For a man whose musical career is soaked in bong water, Brant Bjork seems to be a something of a workaholic. Over the last twenty-five years he’s remained as consistent as AC/DC, churning out sun-baked desert rock anthems with Kyuss, Fu Manchu, Mondo Generator, Vista Chino and (when he has time) on his twelve full solo albums. Say what you want about the devil’s lettuce, it certainly hasn’t stopped Brant Bjork’s output.
Solo album number thirteen, Mankind Woman, contains no major curveballs. Brant is almost on his own here, free to indulge his well-mined Sabbath/Zeppelin influences to their fullest extent. Listening to the bass groove on “Chocolatize” (which can be streamed here) as Brant croons about a “funky revolution,” you can feel yourself fall back through the years. You’ll be busting out the jean-jacket in no time.
“Pisces” has some bluesy fingerpicking worthy of Cream, and “Charlie Gin” gets into Pete Townsend territory with its huge wind-milling rhythm chords. So far, Brant Bjork is running down the list of his musical heroes, but it works. This is a template so well-used it has started to lose its features. But Brant has been doing this for so long, he sounds like a members of the club. Listening to Mankind Woman, you get the sense that you have found an unknown early ‘70s gem, not some pale imitation. Never indulgent, but always tasteful, Brant Bjork has learned all the right lessons; less is always, always more and that catchy grooves beat technicality almost every time.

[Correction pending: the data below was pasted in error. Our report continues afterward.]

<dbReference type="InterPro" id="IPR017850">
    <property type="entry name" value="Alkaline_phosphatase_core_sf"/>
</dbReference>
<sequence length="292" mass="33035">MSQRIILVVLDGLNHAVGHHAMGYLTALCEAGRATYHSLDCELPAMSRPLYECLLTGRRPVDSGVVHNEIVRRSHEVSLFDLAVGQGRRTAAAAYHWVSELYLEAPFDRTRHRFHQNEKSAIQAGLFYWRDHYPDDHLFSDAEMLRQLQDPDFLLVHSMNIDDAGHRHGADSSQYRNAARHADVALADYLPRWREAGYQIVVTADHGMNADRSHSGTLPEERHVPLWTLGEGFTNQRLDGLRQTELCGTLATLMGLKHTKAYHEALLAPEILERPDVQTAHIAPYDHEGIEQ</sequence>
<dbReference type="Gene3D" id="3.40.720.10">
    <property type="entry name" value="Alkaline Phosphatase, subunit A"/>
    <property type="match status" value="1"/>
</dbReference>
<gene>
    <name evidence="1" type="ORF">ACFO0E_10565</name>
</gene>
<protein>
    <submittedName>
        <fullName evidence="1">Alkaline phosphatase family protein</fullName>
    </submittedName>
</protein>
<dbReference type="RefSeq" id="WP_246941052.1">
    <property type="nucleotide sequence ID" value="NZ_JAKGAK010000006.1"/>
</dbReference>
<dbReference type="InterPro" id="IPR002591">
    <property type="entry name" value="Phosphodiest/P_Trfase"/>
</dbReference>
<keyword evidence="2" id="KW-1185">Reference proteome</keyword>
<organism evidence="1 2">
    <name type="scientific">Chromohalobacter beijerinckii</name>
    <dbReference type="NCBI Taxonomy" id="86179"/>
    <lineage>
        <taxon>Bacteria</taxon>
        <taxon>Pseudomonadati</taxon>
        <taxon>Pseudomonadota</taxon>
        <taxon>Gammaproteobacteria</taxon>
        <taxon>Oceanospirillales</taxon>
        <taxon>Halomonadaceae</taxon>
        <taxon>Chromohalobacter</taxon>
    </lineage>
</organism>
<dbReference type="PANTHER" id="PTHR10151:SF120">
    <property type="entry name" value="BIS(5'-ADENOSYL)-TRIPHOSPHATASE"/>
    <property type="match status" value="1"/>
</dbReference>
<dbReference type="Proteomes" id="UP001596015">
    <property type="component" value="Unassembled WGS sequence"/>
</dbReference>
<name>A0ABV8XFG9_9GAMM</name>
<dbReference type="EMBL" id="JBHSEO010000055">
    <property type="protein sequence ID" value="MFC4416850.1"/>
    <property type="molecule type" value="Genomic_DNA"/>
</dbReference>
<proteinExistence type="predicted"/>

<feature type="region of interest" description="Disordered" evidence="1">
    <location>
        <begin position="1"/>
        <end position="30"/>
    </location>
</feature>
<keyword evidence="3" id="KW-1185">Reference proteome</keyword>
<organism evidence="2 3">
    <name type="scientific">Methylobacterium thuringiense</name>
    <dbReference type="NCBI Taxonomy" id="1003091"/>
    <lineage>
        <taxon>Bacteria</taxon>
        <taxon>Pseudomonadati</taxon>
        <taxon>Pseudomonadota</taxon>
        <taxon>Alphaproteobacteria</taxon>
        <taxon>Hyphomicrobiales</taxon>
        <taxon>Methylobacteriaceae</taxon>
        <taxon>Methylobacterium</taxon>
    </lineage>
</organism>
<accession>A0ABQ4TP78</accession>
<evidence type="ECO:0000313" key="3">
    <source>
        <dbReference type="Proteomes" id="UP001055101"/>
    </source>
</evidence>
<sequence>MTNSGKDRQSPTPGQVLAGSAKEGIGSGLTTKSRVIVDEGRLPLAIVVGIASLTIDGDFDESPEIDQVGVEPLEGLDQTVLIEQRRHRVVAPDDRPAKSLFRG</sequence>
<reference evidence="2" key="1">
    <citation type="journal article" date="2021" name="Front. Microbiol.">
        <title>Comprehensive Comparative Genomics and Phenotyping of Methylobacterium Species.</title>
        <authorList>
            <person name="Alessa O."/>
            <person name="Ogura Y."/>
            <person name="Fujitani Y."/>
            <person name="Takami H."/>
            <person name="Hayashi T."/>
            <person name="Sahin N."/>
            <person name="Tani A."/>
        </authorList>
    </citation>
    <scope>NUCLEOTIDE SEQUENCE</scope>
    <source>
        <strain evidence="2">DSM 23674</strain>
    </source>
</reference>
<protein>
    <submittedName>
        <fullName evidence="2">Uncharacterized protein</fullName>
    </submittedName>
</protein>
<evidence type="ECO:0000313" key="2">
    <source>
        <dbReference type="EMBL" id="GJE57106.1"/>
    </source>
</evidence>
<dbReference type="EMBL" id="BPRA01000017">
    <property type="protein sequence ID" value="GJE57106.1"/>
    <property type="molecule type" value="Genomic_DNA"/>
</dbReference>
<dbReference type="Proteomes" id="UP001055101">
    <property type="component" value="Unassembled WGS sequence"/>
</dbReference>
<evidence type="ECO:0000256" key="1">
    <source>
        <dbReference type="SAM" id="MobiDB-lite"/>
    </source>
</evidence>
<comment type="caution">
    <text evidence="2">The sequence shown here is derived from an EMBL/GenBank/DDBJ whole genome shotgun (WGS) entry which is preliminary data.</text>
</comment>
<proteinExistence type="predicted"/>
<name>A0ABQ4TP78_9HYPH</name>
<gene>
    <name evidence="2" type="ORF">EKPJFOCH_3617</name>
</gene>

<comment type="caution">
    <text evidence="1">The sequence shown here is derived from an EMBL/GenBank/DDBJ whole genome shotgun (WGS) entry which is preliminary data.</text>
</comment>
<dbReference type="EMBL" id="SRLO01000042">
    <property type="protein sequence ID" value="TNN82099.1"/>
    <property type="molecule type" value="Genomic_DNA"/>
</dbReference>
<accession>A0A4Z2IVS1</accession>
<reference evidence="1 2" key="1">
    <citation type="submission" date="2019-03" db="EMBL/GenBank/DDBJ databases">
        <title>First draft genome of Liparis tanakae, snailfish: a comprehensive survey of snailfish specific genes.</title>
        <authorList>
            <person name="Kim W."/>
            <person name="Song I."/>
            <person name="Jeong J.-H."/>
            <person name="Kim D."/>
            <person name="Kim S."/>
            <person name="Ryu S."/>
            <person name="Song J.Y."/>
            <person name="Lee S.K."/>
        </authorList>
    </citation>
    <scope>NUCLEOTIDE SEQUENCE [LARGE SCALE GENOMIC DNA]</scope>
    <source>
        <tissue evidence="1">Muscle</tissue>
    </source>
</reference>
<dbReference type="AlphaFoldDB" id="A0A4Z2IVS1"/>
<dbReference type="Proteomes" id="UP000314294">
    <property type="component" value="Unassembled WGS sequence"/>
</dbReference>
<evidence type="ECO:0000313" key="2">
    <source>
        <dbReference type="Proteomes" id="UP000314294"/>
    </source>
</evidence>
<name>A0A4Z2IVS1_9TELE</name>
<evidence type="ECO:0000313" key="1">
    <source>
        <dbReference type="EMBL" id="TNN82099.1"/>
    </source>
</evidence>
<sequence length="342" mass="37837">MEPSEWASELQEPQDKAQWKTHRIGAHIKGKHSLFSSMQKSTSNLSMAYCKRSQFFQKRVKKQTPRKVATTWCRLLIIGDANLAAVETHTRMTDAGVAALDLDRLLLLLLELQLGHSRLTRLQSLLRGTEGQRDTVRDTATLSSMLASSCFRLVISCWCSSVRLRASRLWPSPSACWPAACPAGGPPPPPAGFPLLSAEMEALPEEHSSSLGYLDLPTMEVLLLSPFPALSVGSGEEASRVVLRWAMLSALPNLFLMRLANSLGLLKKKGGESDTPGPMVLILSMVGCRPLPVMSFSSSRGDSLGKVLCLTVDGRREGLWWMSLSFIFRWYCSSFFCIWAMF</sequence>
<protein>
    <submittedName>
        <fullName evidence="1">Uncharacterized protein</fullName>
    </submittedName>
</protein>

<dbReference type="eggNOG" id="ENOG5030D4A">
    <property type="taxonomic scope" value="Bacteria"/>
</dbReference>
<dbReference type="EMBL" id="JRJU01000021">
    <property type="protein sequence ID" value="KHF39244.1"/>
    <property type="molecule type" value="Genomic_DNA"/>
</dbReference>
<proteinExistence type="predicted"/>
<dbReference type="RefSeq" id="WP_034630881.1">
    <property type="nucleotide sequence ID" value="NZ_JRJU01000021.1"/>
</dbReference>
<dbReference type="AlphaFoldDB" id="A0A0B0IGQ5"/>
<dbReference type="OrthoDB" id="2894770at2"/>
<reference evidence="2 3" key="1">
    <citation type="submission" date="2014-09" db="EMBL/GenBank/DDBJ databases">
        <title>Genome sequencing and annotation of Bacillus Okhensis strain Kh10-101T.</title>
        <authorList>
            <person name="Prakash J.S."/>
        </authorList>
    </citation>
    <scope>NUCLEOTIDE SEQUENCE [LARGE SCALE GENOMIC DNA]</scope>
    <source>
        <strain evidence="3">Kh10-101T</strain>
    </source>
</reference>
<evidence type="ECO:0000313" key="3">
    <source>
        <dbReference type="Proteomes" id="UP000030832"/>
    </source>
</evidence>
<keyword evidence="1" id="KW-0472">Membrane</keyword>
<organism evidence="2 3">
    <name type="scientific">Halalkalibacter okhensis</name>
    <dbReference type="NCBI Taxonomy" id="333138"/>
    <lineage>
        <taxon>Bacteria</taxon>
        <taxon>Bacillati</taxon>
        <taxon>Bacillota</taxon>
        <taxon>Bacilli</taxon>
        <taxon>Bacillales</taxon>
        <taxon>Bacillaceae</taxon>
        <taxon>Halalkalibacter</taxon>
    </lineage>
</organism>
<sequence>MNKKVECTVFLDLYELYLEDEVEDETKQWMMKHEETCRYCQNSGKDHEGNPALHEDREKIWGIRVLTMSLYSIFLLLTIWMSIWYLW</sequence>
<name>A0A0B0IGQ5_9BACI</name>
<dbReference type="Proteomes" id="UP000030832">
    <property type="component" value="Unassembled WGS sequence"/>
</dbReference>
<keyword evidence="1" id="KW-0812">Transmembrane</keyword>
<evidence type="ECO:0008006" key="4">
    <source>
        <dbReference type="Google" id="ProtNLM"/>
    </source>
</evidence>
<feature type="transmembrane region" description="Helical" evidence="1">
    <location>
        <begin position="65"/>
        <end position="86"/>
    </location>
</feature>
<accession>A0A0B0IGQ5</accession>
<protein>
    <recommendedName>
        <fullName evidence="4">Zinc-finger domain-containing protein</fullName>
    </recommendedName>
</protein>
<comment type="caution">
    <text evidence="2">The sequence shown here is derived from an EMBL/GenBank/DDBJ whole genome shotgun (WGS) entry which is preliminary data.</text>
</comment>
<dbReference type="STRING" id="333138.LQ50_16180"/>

Nowhere is this on better display then the album highlight “Somebody.” The shadow of Kyuss’ greatest work hangs over the song, which is a psychedelic rabbit-hole to a world of endlessly smooth blues riffs. If the kid who recorded Blues for the Red Sun so long ago could hear this now, he’d be happy knowing his legacy was this solid. You can’t fake this kind of dedication
Saving his finale for the end, Brant Bjork drops “Nation of Indica” on us with little warning. For the first time, the Zeppelin comparisons feel totally earned. Actually, the song is more what might have happened if Robert Plant had replaced Ozzy in Sabbath instead of Dio. As Brant howls his refrain of “what makes the man…” the rush is like acid straight to the brain. Drop out.
There aren’t many real rockstars anymore, but Brant Bjork is one of them. He’s earned his stripes long ago, and we’re lucky to have him. And honestly, by the time anyone reaches album 13, you know what you’re going to get.
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